Babes in the Wood has also been the name of some other unrelated works. It has also become a phrase used to describe when inexperienced or naive people have entered potentially dangerous situations. Some child murder cases have been referred to in the media as the “Babes in the Wood” murders.
Wayland Wood Walks
There are many paths that you can take to explore Wayland Wood. Unfortunately, there is no map of the trails available, but there are a few markers along the way.
The main circular path that goes around the wood is about two miles long. It’s relatively flat, so it makes for an easy walk, but it can be muddy. There is also a path that cuts the circle in half, if you want a shorter option. Keep an eye out for smaller paths leading off the main ones to get to the best places to see the blooms.
Vegetation in Wayland Wood
Wayland Wood is made up of a diverse mix of trees including hazel, oak, downy birch, bird-cherry, sallow, ash, hornbeam, and field maple. Depending on the time of year, it’s also showcases lots of blooms.
Over 125 different species of flowering plants have been recorded in Wayland Wood including bluebells, yellow archangel, early purple orchid, common twayblade, bugle, and the rare yellow star of Bethlehem. In fact it is the only place in Norfolk, where you can see the yellow star of Bethlehem. Look for it in early March shady areas in the southeast part of the wood.
Note: If you like bluebells, be sure to check out our list of the best places to see bluebells in Norfolk.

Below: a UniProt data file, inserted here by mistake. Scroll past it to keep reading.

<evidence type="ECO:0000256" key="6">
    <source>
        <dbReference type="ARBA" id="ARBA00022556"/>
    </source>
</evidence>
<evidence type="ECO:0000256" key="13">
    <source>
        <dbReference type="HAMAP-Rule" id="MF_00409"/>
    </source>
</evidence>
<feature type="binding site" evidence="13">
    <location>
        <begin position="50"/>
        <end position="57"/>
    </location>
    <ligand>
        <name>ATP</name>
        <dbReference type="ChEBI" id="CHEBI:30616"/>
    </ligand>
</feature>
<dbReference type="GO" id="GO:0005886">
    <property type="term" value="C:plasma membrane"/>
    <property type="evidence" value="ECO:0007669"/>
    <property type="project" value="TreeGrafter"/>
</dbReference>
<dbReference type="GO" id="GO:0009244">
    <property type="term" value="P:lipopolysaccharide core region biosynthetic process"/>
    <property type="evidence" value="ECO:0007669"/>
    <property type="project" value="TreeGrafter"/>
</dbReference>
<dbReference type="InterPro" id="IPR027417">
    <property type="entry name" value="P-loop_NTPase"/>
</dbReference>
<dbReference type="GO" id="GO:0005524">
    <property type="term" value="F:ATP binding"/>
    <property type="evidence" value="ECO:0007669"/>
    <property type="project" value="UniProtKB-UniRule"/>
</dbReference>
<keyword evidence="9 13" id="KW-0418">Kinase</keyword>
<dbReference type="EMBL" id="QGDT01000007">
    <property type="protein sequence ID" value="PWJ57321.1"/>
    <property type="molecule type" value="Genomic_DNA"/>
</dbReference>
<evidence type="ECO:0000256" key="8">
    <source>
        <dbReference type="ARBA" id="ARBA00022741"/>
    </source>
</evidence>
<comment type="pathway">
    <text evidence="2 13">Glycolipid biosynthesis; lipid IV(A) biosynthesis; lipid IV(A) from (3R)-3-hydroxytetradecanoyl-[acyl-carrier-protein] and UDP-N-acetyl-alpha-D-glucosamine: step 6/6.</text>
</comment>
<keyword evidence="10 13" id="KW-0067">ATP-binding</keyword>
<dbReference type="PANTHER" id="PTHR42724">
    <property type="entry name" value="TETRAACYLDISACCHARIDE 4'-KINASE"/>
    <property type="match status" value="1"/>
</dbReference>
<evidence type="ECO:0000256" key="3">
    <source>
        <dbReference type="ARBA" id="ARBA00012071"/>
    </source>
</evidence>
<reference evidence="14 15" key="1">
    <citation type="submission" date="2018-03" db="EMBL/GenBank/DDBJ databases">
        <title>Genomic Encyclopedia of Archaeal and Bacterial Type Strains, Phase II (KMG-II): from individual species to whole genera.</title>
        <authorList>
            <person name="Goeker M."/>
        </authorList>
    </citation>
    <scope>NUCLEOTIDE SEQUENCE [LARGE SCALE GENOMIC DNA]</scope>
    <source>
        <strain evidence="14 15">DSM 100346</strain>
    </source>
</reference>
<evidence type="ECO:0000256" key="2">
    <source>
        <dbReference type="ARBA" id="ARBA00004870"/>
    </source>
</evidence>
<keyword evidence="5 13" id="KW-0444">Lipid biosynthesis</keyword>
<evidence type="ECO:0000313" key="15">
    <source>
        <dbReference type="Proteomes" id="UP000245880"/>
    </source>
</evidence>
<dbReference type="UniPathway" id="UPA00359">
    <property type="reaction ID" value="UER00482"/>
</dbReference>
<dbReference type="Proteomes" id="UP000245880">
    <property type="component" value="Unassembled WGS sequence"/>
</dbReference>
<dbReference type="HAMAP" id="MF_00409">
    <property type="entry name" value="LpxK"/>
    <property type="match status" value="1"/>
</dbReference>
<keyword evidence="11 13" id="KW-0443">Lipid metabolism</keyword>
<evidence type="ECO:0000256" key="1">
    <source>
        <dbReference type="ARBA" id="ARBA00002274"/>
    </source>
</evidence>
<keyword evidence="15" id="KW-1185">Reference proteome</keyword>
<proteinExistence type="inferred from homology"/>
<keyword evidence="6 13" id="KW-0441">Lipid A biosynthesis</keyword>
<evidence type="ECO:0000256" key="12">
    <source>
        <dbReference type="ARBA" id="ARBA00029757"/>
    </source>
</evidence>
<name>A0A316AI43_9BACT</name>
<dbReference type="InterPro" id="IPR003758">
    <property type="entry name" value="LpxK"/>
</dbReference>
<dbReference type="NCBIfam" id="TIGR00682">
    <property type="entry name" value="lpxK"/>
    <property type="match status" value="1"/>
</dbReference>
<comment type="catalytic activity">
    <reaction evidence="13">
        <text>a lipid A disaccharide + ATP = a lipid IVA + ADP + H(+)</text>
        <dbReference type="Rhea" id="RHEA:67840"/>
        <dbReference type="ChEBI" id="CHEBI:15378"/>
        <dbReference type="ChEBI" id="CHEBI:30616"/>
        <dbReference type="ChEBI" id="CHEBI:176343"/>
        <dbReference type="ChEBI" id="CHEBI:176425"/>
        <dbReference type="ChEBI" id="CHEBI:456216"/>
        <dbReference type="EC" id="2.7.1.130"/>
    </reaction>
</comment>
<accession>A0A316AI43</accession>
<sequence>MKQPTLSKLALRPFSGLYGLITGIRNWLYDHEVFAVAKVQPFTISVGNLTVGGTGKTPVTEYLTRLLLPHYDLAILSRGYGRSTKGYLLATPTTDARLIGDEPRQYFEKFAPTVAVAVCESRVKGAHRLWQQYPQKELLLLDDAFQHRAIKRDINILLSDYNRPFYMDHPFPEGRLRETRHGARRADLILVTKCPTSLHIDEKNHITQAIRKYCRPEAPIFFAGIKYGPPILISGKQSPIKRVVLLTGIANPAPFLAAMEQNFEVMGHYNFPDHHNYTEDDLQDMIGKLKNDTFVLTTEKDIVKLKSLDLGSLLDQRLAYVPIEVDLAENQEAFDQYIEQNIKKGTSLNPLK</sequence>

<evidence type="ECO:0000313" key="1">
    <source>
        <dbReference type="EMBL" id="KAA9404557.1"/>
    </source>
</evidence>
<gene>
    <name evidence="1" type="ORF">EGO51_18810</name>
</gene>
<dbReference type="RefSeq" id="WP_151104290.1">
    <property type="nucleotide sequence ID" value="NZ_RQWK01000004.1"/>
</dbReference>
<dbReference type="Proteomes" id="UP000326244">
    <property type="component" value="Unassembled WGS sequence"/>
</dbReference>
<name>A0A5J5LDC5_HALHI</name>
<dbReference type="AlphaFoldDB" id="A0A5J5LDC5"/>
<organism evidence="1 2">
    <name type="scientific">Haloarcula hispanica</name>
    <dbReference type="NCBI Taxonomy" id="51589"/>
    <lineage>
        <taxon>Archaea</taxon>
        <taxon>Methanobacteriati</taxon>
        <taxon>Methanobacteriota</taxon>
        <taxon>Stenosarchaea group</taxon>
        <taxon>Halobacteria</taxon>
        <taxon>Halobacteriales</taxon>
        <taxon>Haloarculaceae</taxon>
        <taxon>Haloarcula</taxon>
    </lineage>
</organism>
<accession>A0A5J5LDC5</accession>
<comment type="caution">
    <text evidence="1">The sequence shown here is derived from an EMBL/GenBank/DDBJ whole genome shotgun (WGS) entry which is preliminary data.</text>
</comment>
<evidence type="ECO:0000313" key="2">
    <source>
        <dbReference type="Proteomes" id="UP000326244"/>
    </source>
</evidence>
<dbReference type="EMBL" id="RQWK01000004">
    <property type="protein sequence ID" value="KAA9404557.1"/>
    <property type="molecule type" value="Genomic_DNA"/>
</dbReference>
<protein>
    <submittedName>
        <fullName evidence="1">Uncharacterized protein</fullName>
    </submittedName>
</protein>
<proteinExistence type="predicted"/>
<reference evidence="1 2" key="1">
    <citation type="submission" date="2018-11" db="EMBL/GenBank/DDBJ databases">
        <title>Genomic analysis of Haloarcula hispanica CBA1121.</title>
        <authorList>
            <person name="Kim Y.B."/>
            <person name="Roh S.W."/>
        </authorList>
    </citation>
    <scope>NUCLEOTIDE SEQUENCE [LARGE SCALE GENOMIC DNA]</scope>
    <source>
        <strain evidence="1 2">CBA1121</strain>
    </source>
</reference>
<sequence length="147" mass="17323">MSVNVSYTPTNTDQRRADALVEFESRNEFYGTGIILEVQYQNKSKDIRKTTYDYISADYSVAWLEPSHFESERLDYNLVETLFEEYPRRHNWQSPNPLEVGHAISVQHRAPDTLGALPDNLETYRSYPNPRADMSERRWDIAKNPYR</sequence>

Wildlife in Wayland Wood
Wayland Wood is a good place for wildlife spotting. We saw a muntjac, many birds, and some bees during our visit. You can also see many common woodland birds and some that are a little more rare like a breeding nuthatch, marsh tit, bullfinch, or golden pheasant. It’s also an excellent area for invertebrates with more than 250 species of moth recorded.
More Woodland Walks
If you enjoyed Wayland Wood, you should also check out these woodland walks in Norfolk.
Wayland Wood FAQs
The circular walk is not very long so you could easily do that in 40 minutes or even choose a shorter route if time is tight. You will want to stay longer if you can to enjoy the scenery.
It is free to go to Wayland Wood. You can read about more free things to do in Norfolk here.
There is a small car park right at the entrance. There is no charge to park here.
Yes. It’s mostly flat so the walk is easy. They can have fun wildlife spotting or build a den. If you want ideas for more family-friendly places, check out our list of the best things to do with kids in Norfolk.
It’s best to drive and takes around 30 minutes from Norwich. Wayland Wood is located about a kilometer south of Watton on the A1075 to Thetford. There is a brown sign marking the turn. You can put “Wayland Wood Car Park” in google maps.
It depends on what you want to see. Bluebells typically bloom towards the end of April or early May. The yellow star of Bethlehem flowers in early March. It’s also a good place to see the autumn colours.
No. There are no toilets or food vendors at Wayland Wood.
Dogs are not allowed at Wayland Wood.
More Woodland Areas in Norfolk
If you enjoyed your visit to Wayland Wood, there are more woodland areas that you should explore in Norfolk. Some of our favorites are Broadland Country Park, Foxley Wood, Burlingham Wood, Pretty Corner Woods, and Bacton Wood.